Senior Advocate Abhishek Manu Singhvi for Reliance
- An arbitral award cannot stop statutory proceedings and the deal will take its statutory course.
- Concept of Emergency Arbitration is alien to Indian courts, especially when any arbitration is India-based.
- SIAC Rules have to adopted in consonance with the Indian law.
- Amazon is playing mischief by stalling the deal that will save FRL from going down.
- Necessary parties and entities have already given consent to the scheme of transfer.
Senior Advocate Mukul Rohatgi appeared for the promoters and Senior Advocate Vikram Nankani represented FCPL.
FCPL asserted that it has consented to the deal with Reliance in terms of the FRL Share Holders Agreement (SHA).
The promoters also maintained that Amazon has no right to interfere with the transaction and that the Emergency Award must be ignored.
Senior Advocate Gopal Subramanium's arguments on behalf of Amazon
- Ship of arbitration has sailed in the present case and the suit was now not maintainable.
- The parties are bound by the directions of the Emergency Tribunal.
- All contentions raised before the Court were heard and decided by the Emergency Arbitrator in detail after considering the Indian law.
- The FRL SHA, the FCPL SHA and the Share Subscription Agreement were at the heels of each other and there was a single integrated transaction.
- FRL is bound by the Group of Companies doctrine.
- Party autonomy is the backbone of arbitration and in this case, the parties chose to adopt SIAC Rules as rules of engagement, which provided for an Emergency Arbitration.
- By virtue of Section 2(8) of Arbitration Act, SIAC Rules are embedded in the arbitration agreement and thus, it cannot be said that Emergency Arbitration is not recognised.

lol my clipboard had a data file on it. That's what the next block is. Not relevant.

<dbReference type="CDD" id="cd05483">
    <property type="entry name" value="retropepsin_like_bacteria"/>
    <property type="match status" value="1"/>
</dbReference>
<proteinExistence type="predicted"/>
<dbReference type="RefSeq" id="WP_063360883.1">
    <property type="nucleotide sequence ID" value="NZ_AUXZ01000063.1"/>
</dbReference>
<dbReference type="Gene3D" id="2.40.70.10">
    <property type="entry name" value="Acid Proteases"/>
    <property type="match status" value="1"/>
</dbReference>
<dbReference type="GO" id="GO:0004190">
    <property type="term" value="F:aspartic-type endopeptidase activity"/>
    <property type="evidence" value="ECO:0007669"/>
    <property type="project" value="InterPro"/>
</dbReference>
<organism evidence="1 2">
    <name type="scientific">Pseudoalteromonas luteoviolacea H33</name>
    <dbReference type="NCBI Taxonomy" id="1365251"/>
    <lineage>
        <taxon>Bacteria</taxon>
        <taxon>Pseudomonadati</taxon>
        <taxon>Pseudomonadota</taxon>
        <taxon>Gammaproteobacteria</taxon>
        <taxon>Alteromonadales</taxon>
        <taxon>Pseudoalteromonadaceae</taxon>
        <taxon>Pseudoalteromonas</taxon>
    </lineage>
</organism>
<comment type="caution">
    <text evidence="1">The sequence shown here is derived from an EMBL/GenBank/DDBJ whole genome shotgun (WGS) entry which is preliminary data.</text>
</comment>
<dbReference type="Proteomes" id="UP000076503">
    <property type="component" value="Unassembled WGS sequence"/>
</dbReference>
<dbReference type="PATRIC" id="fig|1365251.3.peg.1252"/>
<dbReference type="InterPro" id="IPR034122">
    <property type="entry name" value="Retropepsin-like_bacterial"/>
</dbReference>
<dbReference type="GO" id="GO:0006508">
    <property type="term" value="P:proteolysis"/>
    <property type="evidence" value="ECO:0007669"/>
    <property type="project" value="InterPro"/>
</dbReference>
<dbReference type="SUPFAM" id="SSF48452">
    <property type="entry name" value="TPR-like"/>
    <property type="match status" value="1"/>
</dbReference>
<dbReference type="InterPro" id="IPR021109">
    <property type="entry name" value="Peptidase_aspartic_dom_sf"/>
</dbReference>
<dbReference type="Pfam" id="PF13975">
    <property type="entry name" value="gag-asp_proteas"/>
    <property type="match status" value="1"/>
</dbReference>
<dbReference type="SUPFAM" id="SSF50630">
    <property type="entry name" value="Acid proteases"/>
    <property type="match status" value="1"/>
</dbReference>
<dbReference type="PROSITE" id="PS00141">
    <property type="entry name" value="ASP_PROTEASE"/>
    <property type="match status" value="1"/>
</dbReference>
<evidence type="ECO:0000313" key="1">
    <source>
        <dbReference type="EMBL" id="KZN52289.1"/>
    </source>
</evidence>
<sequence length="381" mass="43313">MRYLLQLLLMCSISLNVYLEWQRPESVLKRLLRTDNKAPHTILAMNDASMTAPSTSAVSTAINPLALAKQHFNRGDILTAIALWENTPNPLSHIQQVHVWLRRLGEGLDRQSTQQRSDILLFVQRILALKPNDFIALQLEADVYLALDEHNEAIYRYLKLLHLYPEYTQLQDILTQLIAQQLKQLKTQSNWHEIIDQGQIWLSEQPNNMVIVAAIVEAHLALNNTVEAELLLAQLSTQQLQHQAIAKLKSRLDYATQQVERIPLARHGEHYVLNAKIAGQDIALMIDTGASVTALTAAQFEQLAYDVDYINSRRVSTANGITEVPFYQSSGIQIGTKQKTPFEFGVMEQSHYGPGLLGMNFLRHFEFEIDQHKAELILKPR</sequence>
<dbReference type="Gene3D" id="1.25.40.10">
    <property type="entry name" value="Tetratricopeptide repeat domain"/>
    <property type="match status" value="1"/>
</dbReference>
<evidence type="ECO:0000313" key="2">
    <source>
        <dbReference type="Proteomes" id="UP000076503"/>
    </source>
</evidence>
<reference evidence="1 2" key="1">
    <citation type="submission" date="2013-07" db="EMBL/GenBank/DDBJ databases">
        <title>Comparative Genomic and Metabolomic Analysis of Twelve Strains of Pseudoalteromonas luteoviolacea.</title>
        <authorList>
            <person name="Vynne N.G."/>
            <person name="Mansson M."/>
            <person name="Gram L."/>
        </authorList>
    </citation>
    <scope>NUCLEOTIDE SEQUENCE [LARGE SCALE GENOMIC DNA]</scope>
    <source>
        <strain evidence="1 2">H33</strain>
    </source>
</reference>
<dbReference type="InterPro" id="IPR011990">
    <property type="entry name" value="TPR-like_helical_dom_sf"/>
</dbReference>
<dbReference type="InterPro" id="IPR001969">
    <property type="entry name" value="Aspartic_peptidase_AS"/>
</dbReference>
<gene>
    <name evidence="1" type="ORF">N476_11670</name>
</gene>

- Part I contains no mandatory provision to disempower an Emergency Arbitrator.
- When parties to an arbitration agreement agree to an Emergency Arbitration, there can be no inherent lack of jurisdiction. Emergency Award is binding until it is set aside.
- As an investor, Amazon has certain protective rights but did not have "control" over FCPL or FRL.
- The promoters i.e. Biyanis were common to FCPL and FRL and exercised control and rights over them. There was an agreement that FRL's retail assets will not be sold without FCPL's consent. FCPL, in turn, needed consent from Amazon.
- 9.82% shares of FCPL in FRL would be meaningless if the retail business is gone.
- All transactions and agreements were in compliance of FEMA and FDI law.
- There cannot be a tort of unlawful interference with contractual obligations when the contract itself is not valid.
Senior Advocates Amit Sibal and Rajiv Nayar also appeared for Amazon. They also contended that the arbitration proceedings under the SIAC must be allowed to take their course.
After hearing the arguments, the High Court reserved its order the matter yesterday.
Meanwhile, the Competition Commission of India (CCI) approved the acquisition of the retail, wholesale, logistics, and warehousing businesses of Future Group by Reliance Retail Ventures Limited and Reliance Retail and Fashion Lifestyle Limited.